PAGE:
My family moved from Wisconsin to Kewanee, Il when I was eight. I loved change and the excitement of a new place. That excitement increased when I found out that a girl my age lived across the street . Her name was Mary.
My mother informed me that Mary had Cerebral Palsy (http://www.cerebralpalsy.org/about-cerebral-palsy). I didn’t know what that was and I didn’t care–I had someone to play with right across the street!
When I met Mary, I was full of curiosity. I was curious about Cerebral Palsy and how it effected her. I was curious about the braces on her legs. I was curious about the crutches she used to walk. But I was especially curious about her wheelchair. I can’t begin to tell you how many ways I fantasized about using that wheelchair. Just riding it down the hill in front of our house would be a blast.
Once a week Mary’s physical therapist would come to her house and run her through exercises. I had so many questions, “What is that exercise for?” “How many does she have to do?” . . . I must have been distracting because he looked at me one day and said sternly, “I think it would be best for Mary if you waited for her out there!” pointing to the next room.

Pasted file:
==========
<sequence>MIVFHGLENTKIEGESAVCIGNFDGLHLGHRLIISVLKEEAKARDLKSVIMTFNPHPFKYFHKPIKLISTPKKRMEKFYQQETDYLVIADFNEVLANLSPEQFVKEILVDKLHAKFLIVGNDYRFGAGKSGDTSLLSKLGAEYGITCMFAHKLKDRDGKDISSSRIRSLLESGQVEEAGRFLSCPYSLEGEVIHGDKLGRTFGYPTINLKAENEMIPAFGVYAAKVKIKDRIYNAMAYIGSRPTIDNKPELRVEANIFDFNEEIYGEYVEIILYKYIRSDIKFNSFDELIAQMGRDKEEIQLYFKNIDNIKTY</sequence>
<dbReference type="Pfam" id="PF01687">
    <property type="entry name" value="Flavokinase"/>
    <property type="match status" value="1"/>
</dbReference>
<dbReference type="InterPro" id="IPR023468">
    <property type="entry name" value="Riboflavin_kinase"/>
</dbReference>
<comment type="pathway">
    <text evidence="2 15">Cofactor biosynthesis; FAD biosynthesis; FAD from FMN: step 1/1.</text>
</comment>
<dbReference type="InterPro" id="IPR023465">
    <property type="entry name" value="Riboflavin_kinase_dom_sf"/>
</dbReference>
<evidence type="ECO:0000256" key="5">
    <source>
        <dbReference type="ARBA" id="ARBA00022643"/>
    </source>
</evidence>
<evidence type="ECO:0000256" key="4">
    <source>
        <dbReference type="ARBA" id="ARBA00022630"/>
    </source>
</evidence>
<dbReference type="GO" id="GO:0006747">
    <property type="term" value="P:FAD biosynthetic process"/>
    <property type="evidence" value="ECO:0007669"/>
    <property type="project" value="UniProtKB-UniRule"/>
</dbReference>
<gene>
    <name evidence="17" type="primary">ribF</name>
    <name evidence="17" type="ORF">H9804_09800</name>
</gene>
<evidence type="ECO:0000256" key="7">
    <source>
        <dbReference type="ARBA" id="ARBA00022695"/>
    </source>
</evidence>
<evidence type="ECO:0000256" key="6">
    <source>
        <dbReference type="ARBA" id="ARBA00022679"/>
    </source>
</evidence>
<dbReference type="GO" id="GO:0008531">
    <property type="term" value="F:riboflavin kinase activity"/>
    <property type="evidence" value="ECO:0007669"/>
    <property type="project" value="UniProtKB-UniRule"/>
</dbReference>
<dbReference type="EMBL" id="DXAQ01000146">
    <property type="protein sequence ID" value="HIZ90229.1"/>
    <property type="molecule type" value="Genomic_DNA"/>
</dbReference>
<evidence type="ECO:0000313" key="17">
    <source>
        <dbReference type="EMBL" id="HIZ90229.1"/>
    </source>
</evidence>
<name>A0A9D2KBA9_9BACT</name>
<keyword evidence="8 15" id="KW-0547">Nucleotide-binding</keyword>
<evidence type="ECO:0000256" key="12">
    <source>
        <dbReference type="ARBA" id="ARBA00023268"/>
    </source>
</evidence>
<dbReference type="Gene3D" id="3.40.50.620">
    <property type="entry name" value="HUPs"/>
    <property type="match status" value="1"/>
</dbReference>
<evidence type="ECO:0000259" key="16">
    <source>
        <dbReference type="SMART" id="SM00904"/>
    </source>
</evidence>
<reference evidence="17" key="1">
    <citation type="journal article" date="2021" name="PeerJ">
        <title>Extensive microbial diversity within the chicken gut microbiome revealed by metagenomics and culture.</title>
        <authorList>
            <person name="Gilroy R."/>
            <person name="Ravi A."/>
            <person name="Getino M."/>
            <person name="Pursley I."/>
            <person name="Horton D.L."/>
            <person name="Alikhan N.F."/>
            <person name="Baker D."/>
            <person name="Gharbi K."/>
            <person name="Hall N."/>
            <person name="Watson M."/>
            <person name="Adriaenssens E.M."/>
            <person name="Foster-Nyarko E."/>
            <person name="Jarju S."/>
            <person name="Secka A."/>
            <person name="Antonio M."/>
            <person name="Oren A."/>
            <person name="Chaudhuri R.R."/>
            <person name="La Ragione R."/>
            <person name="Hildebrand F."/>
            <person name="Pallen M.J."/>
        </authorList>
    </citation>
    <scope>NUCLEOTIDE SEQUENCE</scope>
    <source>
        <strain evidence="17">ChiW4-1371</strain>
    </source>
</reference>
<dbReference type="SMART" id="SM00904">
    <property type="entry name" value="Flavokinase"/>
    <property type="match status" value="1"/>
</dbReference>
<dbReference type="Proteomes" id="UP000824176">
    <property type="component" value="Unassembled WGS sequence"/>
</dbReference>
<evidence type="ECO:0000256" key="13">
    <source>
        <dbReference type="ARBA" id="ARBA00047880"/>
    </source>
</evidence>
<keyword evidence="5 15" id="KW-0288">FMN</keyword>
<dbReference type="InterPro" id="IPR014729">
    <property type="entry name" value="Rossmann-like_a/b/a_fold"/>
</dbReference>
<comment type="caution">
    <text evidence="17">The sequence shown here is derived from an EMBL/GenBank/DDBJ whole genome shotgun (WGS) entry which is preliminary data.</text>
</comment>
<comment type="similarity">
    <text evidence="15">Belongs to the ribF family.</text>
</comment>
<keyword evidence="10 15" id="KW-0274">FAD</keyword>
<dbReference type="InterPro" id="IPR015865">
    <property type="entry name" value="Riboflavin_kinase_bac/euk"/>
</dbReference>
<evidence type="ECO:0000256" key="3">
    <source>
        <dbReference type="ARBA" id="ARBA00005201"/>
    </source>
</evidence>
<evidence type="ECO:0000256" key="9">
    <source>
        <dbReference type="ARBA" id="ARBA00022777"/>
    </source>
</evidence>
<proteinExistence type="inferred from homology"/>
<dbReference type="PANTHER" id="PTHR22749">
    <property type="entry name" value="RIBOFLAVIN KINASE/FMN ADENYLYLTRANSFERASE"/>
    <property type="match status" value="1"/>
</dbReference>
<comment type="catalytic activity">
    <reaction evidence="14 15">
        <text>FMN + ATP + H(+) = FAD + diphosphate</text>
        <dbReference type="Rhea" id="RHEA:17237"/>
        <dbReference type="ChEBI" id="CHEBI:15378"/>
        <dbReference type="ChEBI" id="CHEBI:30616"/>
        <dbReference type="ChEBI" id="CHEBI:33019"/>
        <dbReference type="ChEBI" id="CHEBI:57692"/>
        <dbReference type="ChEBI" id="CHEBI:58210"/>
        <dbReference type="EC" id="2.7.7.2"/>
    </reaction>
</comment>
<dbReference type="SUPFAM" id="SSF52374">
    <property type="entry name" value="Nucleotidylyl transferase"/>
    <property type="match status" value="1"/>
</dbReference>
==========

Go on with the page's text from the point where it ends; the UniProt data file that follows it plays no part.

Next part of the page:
The more time I spent with Mary the more I tried to help her. I would turn the tv on and off and change the channels (no remotes), get things for her, help her straighten out her clothes. One day her sister, Patti, reminded Mary she needed to get the mail.
Without hesitation, I told Mary I would get it. Her sister turned around instantly, pointed her finger at me and said the meanest thing I have ever heard! She said, “Don’t you dare help her! She needs to do things for herself! Do you understand me?” I didn’t but I wasn’t going to her Patti angrier, either.
Later at home, I was telling my mother how mean Mary’s sister, Patti was. When my mom asked me why, I told her that Patti warned me not to help Mary. Mom smiled, sat down with me and explained that things were difficult for Mary but she needed to learn to do things herself so she could be less dependent on others to do for her.
I didn’t understand at the time but it turns out that making Mary do for herself was a very good thing. Mary went on to graduate high school, earn a Bachelors and Masters Degree and spent her career as a Parent Educator at the Developmental Disabilities Center at University of South Carolina and as a counselor to children in the after-school program at St Mary’s Episcopal Church in Columbia.
I guess Patti really wasn’t being mean!